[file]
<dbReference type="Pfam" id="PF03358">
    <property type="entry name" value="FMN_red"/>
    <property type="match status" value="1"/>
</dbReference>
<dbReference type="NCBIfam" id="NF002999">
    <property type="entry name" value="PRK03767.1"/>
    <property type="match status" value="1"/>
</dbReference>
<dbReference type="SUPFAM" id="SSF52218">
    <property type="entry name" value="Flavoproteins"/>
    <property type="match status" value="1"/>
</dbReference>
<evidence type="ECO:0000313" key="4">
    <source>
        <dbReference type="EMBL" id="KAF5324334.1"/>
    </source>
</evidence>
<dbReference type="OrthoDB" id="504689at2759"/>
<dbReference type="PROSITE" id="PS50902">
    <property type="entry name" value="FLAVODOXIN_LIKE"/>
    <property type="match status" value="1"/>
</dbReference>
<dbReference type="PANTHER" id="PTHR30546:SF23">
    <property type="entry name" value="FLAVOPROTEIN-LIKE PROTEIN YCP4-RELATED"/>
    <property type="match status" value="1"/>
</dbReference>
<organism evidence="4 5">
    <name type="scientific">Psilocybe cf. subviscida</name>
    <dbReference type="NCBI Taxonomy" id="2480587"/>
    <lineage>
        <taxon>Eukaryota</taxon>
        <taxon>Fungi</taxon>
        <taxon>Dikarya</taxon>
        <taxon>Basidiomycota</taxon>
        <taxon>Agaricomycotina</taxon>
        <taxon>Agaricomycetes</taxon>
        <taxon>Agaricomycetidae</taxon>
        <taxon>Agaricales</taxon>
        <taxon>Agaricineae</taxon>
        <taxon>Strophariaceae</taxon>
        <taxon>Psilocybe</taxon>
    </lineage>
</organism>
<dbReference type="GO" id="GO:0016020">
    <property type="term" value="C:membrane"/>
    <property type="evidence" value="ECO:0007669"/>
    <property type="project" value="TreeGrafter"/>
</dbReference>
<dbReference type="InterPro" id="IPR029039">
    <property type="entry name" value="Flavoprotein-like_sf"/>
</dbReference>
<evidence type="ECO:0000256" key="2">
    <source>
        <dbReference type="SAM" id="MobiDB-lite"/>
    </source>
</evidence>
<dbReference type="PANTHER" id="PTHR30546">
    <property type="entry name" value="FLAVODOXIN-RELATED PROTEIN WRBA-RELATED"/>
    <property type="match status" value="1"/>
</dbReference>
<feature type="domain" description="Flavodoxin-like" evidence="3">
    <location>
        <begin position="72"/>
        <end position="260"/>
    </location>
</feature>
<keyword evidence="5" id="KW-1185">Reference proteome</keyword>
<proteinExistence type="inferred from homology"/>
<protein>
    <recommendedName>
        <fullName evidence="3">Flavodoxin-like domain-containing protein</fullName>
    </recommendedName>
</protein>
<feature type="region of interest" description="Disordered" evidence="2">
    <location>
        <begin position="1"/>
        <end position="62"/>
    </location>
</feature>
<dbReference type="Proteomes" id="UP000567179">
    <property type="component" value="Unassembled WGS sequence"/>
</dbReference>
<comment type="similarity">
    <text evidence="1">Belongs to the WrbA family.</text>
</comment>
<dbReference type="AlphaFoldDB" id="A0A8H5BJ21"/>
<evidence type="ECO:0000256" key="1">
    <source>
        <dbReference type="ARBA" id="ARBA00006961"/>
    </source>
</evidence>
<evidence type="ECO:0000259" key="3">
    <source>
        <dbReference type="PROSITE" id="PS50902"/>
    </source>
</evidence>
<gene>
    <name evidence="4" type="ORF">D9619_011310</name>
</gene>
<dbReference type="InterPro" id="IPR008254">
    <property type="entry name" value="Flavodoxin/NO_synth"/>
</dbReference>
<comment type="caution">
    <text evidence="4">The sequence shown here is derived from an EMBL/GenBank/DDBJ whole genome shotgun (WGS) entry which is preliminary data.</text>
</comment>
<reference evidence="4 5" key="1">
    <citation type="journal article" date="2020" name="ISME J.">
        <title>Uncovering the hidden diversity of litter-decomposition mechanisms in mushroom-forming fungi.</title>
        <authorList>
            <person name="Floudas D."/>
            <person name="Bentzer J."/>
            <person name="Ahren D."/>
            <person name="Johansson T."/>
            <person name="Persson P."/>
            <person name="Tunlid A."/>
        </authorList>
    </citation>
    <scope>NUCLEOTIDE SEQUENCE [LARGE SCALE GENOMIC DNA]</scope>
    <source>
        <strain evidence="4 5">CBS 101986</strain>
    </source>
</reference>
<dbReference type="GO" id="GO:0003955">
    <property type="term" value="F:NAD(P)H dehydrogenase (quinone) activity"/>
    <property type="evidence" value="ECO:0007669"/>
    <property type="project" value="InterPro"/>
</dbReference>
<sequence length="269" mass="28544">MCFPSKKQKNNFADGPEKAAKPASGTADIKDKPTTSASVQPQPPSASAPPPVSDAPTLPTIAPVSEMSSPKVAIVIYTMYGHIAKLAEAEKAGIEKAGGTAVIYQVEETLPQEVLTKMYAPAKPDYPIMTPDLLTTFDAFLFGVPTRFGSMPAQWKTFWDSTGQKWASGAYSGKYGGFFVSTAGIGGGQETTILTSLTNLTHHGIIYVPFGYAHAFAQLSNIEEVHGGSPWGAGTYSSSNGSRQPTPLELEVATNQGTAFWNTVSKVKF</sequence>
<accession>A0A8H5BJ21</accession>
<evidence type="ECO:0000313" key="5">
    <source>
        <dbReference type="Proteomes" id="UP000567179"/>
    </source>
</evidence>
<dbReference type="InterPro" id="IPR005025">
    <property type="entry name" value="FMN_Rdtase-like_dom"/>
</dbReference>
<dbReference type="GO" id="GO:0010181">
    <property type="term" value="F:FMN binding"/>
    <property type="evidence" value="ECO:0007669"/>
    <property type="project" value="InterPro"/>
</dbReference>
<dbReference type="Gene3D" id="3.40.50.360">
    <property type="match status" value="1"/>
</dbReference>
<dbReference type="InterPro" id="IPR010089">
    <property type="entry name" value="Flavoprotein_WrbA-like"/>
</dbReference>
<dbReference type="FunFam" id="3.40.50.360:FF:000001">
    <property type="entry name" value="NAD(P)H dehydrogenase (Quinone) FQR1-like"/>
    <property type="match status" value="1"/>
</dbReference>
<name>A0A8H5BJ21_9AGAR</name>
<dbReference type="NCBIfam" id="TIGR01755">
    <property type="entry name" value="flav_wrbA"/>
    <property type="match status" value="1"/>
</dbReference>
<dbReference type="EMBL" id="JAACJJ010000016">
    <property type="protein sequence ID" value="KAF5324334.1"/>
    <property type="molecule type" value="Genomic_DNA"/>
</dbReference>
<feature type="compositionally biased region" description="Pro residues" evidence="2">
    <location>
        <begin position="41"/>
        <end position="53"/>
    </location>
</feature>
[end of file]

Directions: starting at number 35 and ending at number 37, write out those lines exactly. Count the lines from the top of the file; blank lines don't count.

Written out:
        <taxon>Agaricomycotina</taxon>
        <taxon>Agaricomycetes</taxon>
        <taxon>Agaricomycetidae</taxon>